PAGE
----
This article was last updated on April 16, 2022
A recently released report of Statistics Canada has revealed that women have largely covered up the gap with men when it comes to post-secondary education, as it reported to have found slightly more working-age females than males have a college or university degree.
The report used the data collected during the 2011 National Household Survey, which has controversially replaced the long-form census, that highlighted that a 64.8 per cent of women aged 25 to 64 have pursued post-secondary education, compared to 63.4 per cent of men. However, taking into account the men and women aged from 25 to 34, it was observed that the gender gap still remains considerably large as women are ahead by a margin of about 10 per cent. The lead demographer at Environics Analytics and a previous employee of StatsCan, Doug Norris, commented that “that’s a trend that’s been creeping up on us over the last couple of decades.” He alleged that “overall now, if you look at the population between ages 25 and 64, men and women are fairly equal in terms of the degree to which they have post-secondary education– about 65 per cent or so.”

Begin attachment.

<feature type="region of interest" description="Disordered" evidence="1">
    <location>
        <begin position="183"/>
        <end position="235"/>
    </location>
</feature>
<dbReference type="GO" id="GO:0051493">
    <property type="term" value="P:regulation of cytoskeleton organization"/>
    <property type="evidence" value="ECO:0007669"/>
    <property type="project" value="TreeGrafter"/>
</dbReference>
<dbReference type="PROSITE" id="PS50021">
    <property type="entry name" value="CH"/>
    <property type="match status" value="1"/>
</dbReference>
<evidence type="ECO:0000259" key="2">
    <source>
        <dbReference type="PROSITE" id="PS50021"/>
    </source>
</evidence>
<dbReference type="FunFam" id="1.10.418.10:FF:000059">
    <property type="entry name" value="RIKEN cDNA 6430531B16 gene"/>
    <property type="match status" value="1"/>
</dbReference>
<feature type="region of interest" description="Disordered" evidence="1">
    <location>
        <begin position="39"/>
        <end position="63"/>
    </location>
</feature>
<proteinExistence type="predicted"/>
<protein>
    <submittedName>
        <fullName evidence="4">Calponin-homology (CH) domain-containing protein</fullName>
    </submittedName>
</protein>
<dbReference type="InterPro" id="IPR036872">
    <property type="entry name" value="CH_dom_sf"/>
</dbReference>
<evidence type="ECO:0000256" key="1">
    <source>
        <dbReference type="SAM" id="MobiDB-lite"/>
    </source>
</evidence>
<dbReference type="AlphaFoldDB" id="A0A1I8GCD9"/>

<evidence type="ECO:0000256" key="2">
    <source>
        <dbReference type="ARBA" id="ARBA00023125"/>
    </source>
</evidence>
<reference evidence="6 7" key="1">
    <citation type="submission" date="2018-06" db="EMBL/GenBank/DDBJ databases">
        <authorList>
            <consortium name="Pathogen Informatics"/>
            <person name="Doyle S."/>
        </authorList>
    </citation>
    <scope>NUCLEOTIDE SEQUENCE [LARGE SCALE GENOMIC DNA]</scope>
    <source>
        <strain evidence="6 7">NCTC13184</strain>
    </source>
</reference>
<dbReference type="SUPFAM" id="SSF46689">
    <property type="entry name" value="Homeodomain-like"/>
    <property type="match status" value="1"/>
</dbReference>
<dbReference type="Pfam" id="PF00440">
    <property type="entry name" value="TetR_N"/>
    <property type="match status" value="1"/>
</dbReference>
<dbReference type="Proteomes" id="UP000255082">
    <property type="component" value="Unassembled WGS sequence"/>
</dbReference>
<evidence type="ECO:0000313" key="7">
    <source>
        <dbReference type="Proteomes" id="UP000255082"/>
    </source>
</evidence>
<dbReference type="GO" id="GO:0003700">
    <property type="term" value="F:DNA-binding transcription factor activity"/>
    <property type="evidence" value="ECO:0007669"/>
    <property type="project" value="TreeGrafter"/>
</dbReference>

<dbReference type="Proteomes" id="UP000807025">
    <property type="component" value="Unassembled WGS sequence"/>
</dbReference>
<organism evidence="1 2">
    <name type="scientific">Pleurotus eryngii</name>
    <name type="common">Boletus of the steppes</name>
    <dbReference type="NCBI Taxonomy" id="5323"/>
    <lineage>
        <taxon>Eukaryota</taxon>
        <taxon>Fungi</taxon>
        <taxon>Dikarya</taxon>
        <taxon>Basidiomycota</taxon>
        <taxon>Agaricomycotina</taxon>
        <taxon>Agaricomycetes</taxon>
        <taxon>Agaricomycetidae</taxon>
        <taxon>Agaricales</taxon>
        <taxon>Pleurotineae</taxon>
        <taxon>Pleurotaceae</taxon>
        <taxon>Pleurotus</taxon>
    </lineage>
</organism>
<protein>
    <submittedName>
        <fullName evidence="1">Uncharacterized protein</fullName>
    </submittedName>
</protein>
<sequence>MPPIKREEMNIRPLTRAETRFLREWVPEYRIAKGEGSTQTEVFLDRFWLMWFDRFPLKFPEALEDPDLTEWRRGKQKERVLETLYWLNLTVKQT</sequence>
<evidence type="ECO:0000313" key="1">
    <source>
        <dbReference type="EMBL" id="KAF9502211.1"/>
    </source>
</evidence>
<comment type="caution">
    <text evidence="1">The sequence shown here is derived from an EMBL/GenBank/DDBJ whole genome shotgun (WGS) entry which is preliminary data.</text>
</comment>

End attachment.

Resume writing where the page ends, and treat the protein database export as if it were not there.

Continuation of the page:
In the previous NHS of 2006, it was found that 60.7 per cent of adults had a post-secondary education, while even before in 1961 the percentage remained at only four. In the NHS 2011, it was highlighted that almost 82 per cent of university degree holders were employed, while those without a post-secondary education had an only 56 per cent chance of employment.